- Scientific Method
- Motion and Forces
- Planetary Forces
- Orbital Forces
- Energy in Universe
- Waves an
- Warming Earth
- Remote Sensing
- Evolution and Natural Selection
- Rube Goldberg Contraptions
- Pasta Car Race Car construction
- STEAM Challenges
- Powder Mystery Lab
- Solubility Lab
The Campus Lab School social studies teachers are committed to enriching the lives of their students with a strong social studies curriculum. They foster learning experiences in social studies that reflect the diverse interests of students using creative strategies and teacher developed content. Students are guided and challenged through developmentally appropriate social studies content and activities that build their knowledge base, develop their skills, and enhance their understanding of themselves and their world.
The Campus Lab School social studies program is a rigorous program that develops a strong knowledge base, historical thinking skills, inquiry, depth, and understanding. It connects students to the content with a focus on the big ideas of social studies, essential questions to help students reflect on their learning, literature connections and primary documents that help students relate to the material, and engaging learning activities. The social studies curriculum at The Campus Lab School also includes reading skill development, skills based lessons, leveled readers, hands on engagement, integrated technology, differentiated instruction options, and current event explorations.
One strength of the Campus Lab School curriculum in social studies (and in other curricular areas) is that teachers are able to blend styles and strategies to best meet student needs. A traditional focus on goals, objectives, and assessment, an emphasis on STEAM education, and integration of Responsive Classroom – these are just three strands used to approach curriculum. Students acquire foundation skills in social studies through multiple teaching strategies, including direct teaching, cooperative learning, discussion based learning, project based learning, and independent study. At The Campus School, student centered learning is driven by the belief in active learning strategies that develop self-directed students. In social studies, foundation skills are developed in context so that students can apply their skills and learning by demonstrating achievement through authentic assessment.
Students are given opportunities to develop and master the ability to think constructively, to solve problems, to reason independently, to demonstrate self-motivation and self-direction, to engage in self-assessment, and to give witness to moral values, ethical standards of conduct, and personal integrity based on the teachings of Jesus Christ within the context of the social studies curriculum. The social studies program enables students to graduate from the Campus Lab School with a rich understanding of themselves and the world today, with the skills and background in the discipline that will allow them to be successful as they continue their studies in high school.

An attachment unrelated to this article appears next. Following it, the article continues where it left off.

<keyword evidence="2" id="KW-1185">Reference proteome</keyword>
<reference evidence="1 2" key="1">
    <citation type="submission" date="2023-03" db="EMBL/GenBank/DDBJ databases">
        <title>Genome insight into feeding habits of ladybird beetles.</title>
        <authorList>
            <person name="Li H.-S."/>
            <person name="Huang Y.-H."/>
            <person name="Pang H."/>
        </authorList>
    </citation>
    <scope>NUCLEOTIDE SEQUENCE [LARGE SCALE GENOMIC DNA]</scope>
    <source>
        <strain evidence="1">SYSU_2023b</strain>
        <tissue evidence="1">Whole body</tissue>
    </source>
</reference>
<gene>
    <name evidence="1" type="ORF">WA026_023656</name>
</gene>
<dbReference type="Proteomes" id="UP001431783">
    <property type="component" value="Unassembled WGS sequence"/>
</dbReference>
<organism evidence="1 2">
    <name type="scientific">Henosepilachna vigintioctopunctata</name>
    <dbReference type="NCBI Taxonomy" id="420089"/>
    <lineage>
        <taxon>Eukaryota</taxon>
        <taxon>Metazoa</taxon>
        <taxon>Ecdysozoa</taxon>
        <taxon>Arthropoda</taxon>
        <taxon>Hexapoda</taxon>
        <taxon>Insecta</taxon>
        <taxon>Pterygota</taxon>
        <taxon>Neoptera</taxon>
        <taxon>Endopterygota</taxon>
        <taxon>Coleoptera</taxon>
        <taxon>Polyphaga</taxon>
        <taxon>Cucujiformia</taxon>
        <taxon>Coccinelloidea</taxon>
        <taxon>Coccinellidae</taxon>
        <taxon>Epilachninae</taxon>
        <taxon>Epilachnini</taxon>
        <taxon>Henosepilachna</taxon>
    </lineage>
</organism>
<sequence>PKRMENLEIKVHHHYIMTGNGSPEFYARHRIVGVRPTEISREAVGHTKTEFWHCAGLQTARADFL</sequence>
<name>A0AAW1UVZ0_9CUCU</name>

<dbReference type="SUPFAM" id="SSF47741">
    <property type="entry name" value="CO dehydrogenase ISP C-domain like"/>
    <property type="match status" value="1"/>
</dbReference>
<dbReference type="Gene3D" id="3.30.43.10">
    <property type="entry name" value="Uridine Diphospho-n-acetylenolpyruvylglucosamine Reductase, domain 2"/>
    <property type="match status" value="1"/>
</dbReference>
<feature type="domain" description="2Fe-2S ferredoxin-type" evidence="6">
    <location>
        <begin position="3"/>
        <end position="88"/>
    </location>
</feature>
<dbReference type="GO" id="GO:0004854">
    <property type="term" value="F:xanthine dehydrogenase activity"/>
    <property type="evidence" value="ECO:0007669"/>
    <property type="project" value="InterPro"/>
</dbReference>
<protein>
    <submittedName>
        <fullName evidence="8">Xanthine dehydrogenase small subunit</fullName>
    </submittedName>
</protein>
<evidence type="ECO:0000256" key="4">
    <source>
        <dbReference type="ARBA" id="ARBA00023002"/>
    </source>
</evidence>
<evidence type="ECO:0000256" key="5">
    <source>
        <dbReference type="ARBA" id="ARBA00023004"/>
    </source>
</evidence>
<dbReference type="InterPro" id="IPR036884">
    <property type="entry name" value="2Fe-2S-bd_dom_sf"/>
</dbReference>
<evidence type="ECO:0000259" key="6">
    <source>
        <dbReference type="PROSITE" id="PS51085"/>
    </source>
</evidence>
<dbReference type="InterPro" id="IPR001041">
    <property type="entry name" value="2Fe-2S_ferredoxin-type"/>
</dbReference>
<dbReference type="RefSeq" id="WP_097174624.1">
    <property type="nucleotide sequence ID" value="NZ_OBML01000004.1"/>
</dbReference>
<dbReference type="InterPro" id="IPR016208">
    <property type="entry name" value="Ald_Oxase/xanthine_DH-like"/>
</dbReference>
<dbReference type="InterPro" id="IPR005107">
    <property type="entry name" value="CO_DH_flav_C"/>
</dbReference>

Spanish and French
The Middle School Spanish and French curricula are designed to develop and further immerse students in the language. Designed for students in grades 5th through 8th, our curricula follow a logical continuation of the primary program. Students meet every other day.
6th grade - students develop their basic skills but are encouraged to produce their own work (orally and written) rather than reproducing and copying. Students are able to create entire sentences in Spanish/French, and are able to hold a basic conversation in the language.
7th grade - students begin connecting all the pieces they have learned in the previous years. More attention is given in correcting mistakes they might make when transferring their ideas and thoughts from one language to another. There is a greater focus on the spelling and syntax. Students’ vocabulary is further expanded and students focus in the purpose of the language, rather than the form.
8th grade - students are able to express their thoughts and ideas more fluently. They use English as an aid in completing their thoughts, but direct translation is not encouraged. They are able to express their ideas both written and orally. During this stage, students are encouraged to further expand their vocabulary by analyzing authentic texts and their contexts. Students further explore the culture of the Spanish-speaking and French-speaking world by immersing themselves in the topics and holding debates in current events. Students have the opportunity to work on projects that explores the issues of the Hispanic/Franco community in the United States, and brainstorm on possible solutions and how to implement them in their community.
The Spanish and French curricula are guided by the American Council on the Teaching of Foreign Languages (ACTFL) National Standards.
We investigate art by diverse artists- contemporary and historic.
We develop our observation skills & imagination!
We think about and respond to art through Visual Thinking Strategies & Essential questions about art.
In Middle School at the Campus Laboratory School, we learn how to think and work like artists and explore materials in the idea lab of the art studio through Artist Habits of Mind: Observe, Express, Stretch and Explore, Reflect, Develop Craft, Engage & Persist, Envision, Understand the Art World.
We explore the elements of art: Line, Shape, Color, Texture, Space, Form, Value, and the Principles of Design: pattern balance, contrast, emphasis, scale, harmony, rhythm, and variety to develop our skills, understanding, and expressive visual language.
Looking more closely and analyzing art. Art is influenced by culture and environment in which it is created. Building on our vocabulary to discuss art and artists. Increasing observational and expressive skills in materials. Working autonomously. Reflecting inward to express ourselves. Consumerism and popular culture.